When it comes to building your toolbox we all have a few select favorites. Many tools come and go but there are those that have stuck around for the long haul. The ones you install on new computers and the ones you keep on a thumb drive, for portability.
Below is a list from my toolbox, 7 free tools for Network Administrators.
Once called Ethereal, this application is handy for troubleshooting networks and applications. With the plethora of options available, you can filter by protocols, IP addresses, and more.
Additionally, it makes a great learning resource for understanding TCP/IP communications.
Because Wireshark is such a powerful tool, I recommend reading Laura Chappell’s Wireshark 101.
This application makes it easy to do maintenance tasks such as uploading firmware to network devices and downloading backups of configuration files from network devices. If you have a template configuration file you can also upload them using TFTPD32.
My #1 most-used tool. Whether it’s consoling, ssh, or telnetting into a switch this is the application I use. It’s lightweight and simple to use. I can log all of my output to a text file which I have written about previously. It also interfaces with SuperPutty if you like using tabs.
This open source tool is used for graphing. It utilizes RRDTool, templates, and data acquisition methods to graph your network. I primarily use it to graph interfaces of my switches and routers. The result is a nicely formatted trend of your data utilization.
Installing Cacti does require Linux knowledge. Cacti 0.8 Beginner’s Guide helped me install and understand Cacti.
Before I discovered RANCID I was manually backing up my routers and switches configuration files. There were times where I was devastated because a router failed and I had no documentation of it’s configuration. Time was wasted reconfiguring the router. With proper configuration, RANCID will use cron to log into your network hardware and download a copy of it’s latest configuration. This saved my ass so many times. You get plenty of sleep knowing your config files are backed up regularly.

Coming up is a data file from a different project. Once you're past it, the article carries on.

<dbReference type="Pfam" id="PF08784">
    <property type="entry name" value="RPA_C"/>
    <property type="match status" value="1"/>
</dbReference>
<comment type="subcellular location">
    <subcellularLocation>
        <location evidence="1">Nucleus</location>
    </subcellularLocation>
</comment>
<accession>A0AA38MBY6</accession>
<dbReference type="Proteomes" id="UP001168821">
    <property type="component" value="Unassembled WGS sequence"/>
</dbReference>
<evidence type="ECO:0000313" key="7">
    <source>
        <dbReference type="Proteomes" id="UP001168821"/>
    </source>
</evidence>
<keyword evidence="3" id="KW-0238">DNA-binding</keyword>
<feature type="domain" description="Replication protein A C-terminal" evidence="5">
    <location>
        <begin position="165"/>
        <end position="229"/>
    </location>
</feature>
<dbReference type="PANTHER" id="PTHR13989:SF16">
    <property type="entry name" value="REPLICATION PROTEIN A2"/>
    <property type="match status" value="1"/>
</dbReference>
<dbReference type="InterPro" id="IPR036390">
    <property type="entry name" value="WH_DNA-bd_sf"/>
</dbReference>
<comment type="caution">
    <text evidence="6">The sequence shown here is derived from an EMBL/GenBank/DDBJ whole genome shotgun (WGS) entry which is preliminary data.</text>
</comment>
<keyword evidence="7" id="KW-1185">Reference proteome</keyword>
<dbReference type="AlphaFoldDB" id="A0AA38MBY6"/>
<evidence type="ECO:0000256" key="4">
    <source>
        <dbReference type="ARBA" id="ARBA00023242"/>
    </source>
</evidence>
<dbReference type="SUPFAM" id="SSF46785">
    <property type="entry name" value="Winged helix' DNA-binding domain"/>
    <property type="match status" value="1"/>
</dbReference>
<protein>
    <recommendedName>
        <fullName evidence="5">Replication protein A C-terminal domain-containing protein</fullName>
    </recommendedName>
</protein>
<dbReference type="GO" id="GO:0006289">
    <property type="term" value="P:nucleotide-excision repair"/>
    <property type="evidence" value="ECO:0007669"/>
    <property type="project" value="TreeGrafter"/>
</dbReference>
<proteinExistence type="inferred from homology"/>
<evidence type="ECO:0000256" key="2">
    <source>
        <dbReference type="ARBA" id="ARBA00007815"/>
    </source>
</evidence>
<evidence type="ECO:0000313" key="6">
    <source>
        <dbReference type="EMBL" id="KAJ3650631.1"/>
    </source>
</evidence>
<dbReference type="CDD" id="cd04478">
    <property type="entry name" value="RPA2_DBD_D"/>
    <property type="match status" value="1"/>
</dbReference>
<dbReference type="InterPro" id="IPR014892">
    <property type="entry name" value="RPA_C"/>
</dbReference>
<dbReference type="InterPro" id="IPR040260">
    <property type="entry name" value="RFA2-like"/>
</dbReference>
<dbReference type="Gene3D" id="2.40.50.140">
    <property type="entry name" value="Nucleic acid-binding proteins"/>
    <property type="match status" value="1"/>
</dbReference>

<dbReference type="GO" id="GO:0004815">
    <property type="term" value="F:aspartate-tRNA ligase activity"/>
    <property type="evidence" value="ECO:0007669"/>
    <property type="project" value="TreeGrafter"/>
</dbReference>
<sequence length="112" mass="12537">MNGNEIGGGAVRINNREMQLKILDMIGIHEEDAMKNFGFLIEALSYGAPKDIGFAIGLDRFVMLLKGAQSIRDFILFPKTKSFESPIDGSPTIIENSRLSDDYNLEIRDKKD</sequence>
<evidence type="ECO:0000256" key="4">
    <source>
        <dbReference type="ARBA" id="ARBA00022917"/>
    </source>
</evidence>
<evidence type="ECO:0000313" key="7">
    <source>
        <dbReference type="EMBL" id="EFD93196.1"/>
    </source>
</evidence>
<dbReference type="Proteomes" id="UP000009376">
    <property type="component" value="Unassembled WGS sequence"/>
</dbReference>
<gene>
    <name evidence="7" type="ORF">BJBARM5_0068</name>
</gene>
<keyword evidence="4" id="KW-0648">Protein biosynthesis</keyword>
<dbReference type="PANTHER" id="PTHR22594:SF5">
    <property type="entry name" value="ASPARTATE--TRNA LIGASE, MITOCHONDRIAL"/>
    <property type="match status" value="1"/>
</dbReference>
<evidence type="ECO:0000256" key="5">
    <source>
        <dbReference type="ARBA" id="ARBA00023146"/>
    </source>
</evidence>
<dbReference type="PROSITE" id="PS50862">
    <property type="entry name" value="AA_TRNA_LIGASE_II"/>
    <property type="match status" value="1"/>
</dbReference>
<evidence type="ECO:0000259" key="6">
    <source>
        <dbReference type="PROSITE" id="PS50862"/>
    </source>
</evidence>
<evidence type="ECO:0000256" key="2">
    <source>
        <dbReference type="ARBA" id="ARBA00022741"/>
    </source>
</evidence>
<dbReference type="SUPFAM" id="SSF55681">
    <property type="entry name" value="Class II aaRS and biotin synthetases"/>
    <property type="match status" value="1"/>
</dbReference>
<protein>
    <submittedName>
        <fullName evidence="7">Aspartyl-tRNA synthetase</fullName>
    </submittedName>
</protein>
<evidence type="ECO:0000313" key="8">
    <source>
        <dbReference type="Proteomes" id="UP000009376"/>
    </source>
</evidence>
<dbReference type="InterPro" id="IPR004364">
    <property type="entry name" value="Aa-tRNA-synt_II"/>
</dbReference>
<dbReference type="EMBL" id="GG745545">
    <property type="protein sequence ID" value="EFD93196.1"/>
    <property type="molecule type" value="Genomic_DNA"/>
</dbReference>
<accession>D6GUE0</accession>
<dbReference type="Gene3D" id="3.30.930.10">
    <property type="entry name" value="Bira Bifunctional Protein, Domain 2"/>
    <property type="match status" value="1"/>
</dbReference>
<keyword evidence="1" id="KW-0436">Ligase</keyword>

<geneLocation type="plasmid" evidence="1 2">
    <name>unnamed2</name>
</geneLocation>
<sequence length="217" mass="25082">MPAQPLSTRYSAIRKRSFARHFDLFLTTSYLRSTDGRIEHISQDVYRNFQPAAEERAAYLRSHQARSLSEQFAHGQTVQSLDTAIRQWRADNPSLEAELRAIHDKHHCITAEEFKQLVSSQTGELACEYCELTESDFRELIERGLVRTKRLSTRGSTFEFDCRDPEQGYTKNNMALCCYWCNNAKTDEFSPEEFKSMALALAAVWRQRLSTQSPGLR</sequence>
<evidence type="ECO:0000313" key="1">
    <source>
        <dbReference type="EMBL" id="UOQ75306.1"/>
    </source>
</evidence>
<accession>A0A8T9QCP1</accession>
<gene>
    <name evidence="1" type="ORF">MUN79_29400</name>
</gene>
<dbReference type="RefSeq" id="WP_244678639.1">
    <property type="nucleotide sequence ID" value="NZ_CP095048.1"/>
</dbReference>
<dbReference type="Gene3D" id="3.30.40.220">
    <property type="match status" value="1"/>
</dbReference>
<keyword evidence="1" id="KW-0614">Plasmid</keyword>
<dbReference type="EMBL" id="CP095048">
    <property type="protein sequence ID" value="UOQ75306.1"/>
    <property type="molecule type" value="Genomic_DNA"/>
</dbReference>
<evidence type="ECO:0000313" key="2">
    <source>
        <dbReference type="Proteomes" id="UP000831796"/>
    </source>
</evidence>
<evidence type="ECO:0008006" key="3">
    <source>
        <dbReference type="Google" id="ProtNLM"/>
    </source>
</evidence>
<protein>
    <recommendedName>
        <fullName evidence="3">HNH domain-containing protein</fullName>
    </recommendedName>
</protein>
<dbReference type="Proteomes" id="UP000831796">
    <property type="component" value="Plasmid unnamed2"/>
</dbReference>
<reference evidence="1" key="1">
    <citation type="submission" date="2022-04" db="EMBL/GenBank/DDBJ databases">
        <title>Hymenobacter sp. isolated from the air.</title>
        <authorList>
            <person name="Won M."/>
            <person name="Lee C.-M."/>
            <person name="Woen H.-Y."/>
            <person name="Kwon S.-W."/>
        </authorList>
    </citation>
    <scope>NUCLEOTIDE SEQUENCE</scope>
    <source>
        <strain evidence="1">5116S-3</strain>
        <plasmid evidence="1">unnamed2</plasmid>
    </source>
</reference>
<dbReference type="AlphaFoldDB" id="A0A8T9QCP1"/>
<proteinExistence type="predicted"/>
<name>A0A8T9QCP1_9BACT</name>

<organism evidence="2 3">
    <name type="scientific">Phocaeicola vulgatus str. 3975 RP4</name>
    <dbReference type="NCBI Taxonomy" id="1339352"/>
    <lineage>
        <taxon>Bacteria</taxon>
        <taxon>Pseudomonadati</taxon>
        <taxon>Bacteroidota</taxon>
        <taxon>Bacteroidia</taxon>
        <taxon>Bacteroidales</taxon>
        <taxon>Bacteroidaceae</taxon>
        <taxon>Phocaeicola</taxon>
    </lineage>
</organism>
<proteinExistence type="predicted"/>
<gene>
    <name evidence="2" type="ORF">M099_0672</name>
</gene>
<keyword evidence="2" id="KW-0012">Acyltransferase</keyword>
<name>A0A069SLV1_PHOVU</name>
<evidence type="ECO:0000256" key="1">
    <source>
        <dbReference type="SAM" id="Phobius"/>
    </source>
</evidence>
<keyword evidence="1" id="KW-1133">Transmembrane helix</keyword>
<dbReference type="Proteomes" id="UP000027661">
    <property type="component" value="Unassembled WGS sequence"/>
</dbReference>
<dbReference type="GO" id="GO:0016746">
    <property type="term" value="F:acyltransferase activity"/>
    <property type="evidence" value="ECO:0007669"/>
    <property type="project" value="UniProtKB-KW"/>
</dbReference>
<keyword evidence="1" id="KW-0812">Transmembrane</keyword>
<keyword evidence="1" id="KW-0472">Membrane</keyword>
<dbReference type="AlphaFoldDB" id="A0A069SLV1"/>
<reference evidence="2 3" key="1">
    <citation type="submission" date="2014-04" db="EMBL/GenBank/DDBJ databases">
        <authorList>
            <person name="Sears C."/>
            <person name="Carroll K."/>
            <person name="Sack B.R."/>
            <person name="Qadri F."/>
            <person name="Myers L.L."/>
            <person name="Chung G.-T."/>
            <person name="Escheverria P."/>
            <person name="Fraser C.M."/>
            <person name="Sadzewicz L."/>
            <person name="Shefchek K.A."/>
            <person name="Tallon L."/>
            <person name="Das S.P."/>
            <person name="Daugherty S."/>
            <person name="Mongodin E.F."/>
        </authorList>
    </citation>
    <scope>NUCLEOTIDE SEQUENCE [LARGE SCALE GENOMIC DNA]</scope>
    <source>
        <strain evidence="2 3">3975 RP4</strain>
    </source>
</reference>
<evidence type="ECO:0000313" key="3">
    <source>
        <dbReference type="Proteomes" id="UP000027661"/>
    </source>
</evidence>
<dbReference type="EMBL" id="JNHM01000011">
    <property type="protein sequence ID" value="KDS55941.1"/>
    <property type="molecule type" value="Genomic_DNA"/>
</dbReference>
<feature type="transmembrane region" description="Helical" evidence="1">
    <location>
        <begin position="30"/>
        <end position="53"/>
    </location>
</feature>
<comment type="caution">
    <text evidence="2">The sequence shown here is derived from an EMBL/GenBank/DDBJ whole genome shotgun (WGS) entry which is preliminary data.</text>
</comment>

Angry IP Scanner
I find myself using this often to see what devices are active on a subnet. You can give it a range or have it scan a subnet and it will let you know if a host was alive on a specific IP address and what hostname was discovered on that IP.
Not exactly free but if you buy Cisco you probably have millions of these. One component Cisco doesn’t give you is the USB adapter. The latest hardware has a mini USB console port now but the last time I used it I was unable to get it working.
I keep a console cable with me at all times. My recommendation is to keep a couple of the USB to serial adapters. Keep one in your bag and keep one in the car. You’ll never know when you need it.
If you’re studying for your CCNA be sure to check out:
While not official resources they are excellent additional study material.
There are endless amounts of tools available to get the job done. Which one you use will be based on preference and ease of use. In the list above, all but two are simple to use and install. RANCID and Cacti take a little more effort to get them working properly.
Of all the tools, Putty and Cacti are my favorite. I use both all the time at the workplace. There are new tools introduced every year and some which are catered towards specific scenarios.
What tools do you use?